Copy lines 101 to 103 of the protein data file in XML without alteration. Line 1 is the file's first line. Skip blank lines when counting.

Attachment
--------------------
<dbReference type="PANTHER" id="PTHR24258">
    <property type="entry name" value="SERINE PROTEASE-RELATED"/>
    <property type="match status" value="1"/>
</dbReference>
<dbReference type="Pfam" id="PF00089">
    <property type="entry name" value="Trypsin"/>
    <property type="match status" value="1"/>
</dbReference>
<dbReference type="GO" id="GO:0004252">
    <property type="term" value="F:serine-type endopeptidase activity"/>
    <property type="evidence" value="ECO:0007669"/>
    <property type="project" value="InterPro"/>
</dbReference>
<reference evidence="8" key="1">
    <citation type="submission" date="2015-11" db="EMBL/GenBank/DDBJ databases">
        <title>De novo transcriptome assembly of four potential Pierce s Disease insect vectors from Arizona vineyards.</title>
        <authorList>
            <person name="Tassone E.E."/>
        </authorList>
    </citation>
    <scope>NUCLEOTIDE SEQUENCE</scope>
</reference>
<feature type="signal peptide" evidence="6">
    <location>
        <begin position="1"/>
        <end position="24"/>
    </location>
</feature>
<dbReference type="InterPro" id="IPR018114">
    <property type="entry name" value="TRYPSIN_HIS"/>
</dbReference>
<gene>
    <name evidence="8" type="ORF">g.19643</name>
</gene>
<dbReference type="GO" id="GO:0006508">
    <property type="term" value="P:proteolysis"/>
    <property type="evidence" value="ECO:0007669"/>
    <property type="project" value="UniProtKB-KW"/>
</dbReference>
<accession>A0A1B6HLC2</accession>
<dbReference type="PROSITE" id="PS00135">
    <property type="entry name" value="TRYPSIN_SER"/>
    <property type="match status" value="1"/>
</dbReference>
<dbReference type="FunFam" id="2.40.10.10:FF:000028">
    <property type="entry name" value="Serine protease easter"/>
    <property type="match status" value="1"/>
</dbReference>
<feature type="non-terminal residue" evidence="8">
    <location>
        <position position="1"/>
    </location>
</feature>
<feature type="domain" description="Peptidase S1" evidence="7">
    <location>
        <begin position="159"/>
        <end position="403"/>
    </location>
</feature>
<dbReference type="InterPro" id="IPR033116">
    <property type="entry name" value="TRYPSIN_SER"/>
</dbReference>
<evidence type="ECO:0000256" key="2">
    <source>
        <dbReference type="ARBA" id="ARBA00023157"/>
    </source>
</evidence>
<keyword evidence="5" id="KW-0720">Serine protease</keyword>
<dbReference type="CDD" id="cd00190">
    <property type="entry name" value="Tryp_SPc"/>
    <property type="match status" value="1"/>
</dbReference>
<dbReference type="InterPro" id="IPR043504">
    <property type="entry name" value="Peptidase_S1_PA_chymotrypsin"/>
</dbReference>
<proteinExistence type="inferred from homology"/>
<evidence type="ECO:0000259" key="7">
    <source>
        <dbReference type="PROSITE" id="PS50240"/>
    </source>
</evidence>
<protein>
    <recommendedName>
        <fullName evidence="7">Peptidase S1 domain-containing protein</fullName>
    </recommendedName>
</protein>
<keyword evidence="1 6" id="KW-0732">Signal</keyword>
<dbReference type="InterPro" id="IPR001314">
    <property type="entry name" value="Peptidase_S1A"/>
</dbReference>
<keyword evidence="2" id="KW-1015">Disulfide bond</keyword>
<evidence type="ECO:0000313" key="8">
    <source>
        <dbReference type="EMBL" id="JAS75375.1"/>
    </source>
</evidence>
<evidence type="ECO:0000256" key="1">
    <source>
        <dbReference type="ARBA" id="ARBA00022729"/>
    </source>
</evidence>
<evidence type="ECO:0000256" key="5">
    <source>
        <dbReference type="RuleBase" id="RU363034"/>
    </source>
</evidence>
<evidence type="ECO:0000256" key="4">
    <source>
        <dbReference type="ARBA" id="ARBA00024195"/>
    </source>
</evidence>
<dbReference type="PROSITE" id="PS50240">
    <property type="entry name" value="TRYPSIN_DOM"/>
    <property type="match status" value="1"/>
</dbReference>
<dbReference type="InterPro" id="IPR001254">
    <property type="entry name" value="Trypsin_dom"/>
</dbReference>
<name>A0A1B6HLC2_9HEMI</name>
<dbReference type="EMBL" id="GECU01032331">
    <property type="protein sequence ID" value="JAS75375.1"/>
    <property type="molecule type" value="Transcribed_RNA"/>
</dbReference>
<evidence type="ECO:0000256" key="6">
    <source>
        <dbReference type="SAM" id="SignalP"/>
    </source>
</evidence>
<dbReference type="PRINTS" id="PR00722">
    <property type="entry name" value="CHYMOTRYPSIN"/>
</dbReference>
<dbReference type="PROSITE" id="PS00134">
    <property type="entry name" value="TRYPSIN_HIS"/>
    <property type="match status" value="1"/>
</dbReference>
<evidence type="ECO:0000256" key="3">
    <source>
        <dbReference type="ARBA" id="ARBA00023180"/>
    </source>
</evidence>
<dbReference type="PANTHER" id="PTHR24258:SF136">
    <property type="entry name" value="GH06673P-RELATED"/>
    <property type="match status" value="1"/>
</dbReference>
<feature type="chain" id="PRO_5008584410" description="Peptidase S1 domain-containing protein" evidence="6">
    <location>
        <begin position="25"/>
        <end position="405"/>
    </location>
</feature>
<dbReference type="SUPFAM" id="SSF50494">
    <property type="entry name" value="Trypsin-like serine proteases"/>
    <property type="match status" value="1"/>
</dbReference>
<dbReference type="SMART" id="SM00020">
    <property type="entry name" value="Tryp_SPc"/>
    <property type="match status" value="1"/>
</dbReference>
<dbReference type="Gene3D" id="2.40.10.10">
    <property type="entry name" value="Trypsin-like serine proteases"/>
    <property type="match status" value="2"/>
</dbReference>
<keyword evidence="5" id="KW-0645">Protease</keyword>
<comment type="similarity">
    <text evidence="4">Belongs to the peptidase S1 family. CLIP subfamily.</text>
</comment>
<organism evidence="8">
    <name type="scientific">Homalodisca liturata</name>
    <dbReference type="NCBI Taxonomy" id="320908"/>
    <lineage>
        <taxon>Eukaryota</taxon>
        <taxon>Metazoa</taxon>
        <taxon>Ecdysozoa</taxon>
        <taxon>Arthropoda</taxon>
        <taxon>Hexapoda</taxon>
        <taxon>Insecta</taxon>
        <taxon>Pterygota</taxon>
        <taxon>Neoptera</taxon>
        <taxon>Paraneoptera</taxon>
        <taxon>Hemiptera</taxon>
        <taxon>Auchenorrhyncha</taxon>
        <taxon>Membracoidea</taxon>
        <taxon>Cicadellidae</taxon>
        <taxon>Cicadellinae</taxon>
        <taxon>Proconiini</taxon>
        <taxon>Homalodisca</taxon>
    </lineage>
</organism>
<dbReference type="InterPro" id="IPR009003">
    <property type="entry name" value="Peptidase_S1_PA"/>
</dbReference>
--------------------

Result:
</evidence>
<evidence type="ECO:0000256" key="5">
    <source>